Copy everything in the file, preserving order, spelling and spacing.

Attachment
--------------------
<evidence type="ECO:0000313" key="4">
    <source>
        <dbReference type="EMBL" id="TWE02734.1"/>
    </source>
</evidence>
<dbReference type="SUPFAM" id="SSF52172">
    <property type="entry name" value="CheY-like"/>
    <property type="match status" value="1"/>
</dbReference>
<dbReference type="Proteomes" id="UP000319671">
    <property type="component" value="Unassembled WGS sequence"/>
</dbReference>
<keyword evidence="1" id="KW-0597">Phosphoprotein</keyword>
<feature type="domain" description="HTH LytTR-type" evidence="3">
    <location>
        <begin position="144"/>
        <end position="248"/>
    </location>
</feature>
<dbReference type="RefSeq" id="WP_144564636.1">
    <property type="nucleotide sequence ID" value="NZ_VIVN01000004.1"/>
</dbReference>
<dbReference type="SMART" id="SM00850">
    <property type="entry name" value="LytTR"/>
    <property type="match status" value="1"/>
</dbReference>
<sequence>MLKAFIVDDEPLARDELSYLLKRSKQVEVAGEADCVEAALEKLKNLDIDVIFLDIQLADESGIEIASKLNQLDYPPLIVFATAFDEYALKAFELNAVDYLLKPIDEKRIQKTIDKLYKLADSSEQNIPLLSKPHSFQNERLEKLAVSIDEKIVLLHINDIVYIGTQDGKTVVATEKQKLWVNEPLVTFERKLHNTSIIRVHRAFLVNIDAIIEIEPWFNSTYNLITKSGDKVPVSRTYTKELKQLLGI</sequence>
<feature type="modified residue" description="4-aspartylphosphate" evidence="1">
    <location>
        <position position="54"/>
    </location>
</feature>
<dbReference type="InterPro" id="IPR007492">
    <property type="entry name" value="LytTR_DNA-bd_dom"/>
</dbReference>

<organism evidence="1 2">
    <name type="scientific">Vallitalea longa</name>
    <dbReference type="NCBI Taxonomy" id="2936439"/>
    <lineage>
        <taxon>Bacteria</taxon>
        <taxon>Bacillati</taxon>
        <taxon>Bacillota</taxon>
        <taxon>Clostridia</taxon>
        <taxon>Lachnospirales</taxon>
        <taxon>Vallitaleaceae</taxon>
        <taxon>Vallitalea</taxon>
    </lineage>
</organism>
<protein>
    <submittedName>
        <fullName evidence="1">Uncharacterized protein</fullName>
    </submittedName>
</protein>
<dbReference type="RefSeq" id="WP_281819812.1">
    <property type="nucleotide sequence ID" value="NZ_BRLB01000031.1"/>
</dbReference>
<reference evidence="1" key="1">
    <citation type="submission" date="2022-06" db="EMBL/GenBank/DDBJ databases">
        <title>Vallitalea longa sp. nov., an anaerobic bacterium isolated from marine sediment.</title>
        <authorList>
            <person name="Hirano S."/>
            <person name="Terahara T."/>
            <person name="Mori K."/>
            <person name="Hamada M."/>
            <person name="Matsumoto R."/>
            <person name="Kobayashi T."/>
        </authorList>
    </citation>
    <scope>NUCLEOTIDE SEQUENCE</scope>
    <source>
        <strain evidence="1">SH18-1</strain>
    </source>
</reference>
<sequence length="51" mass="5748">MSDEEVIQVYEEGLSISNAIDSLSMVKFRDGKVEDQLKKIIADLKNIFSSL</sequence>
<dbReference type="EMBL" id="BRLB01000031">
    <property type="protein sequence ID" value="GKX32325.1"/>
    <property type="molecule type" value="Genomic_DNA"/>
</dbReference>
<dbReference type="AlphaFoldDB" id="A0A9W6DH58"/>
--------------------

<evidence type="ECO:0000313" key="4">
    <source>
        <dbReference type="EMBL" id="TWE02734.1"/>
    </source>
</evidence>
<dbReference type="SUPFAM" id="SSF52172">
    <property type="entry name" value="CheY-like"/>
    <property type="match status" value="1"/>
</dbReference>
<dbReference type="Proteomes" id="UP000319671">
    <property type="component" value="Unassembled WGS sequence"/>
</dbReference>
<keyword evidence="1" id="KW-0597">Phosphoprotein</keyword>
<feature type="domain" description="HTH LytTR-type" evidence="3">
    <location>
        <begin position="144"/>
        <end position="248"/>
    </location>
</feature>
<dbReference type="RefSeq" id="WP_144564636.1">
    <property type="nucleotide sequence ID" value="NZ_VIVN01000004.1"/>
</dbReference>
<dbReference type="SMART" id="SM00850">
    <property type="entry name" value="LytTR"/>
    <property type="match status" value="1"/>
</dbReference>
<sequence>MLKAFIVDDEPLARDELSYLLKRSKQVEVAGEADCVEAALEKLKNLDIDVIFLDIQLADESGIEIASKLNQLDYPPLIVFATAFDEYALKAFELNAVDYLLKPIDEKRIQKTIDKLYKLADSSEQNIPLLSKPHSFQNERLEKLAVSIDEKIVLLHINDIVYIGTQDGKTVVATEKQKLWVNEPLVTFERKLHNTSIIRVHRAFLVNIDAIIEIEPWFNSTYNLITKSGDKVPVSRTYTKELKQLLGI</sequence>
<feature type="modified residue" description="4-aspartylphosphate" evidence="1">
    <location>
        <position position="54"/>
    </location>
</feature>
<dbReference type="InterPro" id="IPR007492">
    <property type="entry name" value="LytTR_DNA-bd_dom"/>
</dbReference>

<organism evidence="1 2">
    <name type="scientific">Vallitalea longa</name>
    <dbReference type="NCBI Taxonomy" id="2936439"/>
    <lineage>
        <taxon>Bacteria</taxon>
        <taxon>Bacillati</taxon>
        <taxon>Bacillota</taxon>
        <taxon>Clostridia</taxon>
        <taxon>Lachnospirales</taxon>
        <taxon>Vallitaleaceae</taxon>
        <taxon>Vallitalea</taxon>
    </lineage>
</organism>
<protein>
    <submittedName>
        <fullName evidence="1">Uncharacterized protein</fullName>
    </submittedName>
</protein>
<dbReference type="RefSeq" id="WP_281819812.1">
    <property type="nucleotide sequence ID" value="NZ_BRLB01000031.1"/>
</dbReference>
<reference evidence="1" key="1">
    <citation type="submission" date="2022-06" db="EMBL/GenBank/DDBJ databases">
        <title>Vallitalea longa sp. nov., an anaerobic bacterium isolated from marine sediment.</title>
        <authorList>
            <person name="Hirano S."/>
            <person name="Terahara T."/>
            <person name="Mori K."/>
            <person name="Hamada M."/>
            <person name="Matsumoto R."/>
            <person name="Kobayashi T."/>
        </authorList>
    </citation>
    <scope>NUCLEOTIDE SEQUENCE</scope>
    <source>
        <strain evidence="1">SH18-1</strain>
    </source>
</reference>
<sequence length="51" mass="5748">MSDEEVIQVYEEGLSISNAIDSLSMVKFRDGKVEDQLKKIIADLKNIFSSL</sequence>
<dbReference type="EMBL" id="BRLB01000031">
    <property type="protein sequence ID" value="GKX32325.1"/>
    <property type="molecule type" value="Genomic_DNA"/>
</dbReference>
<dbReference type="AlphaFoldDB" id="A0A9W6DH58"/>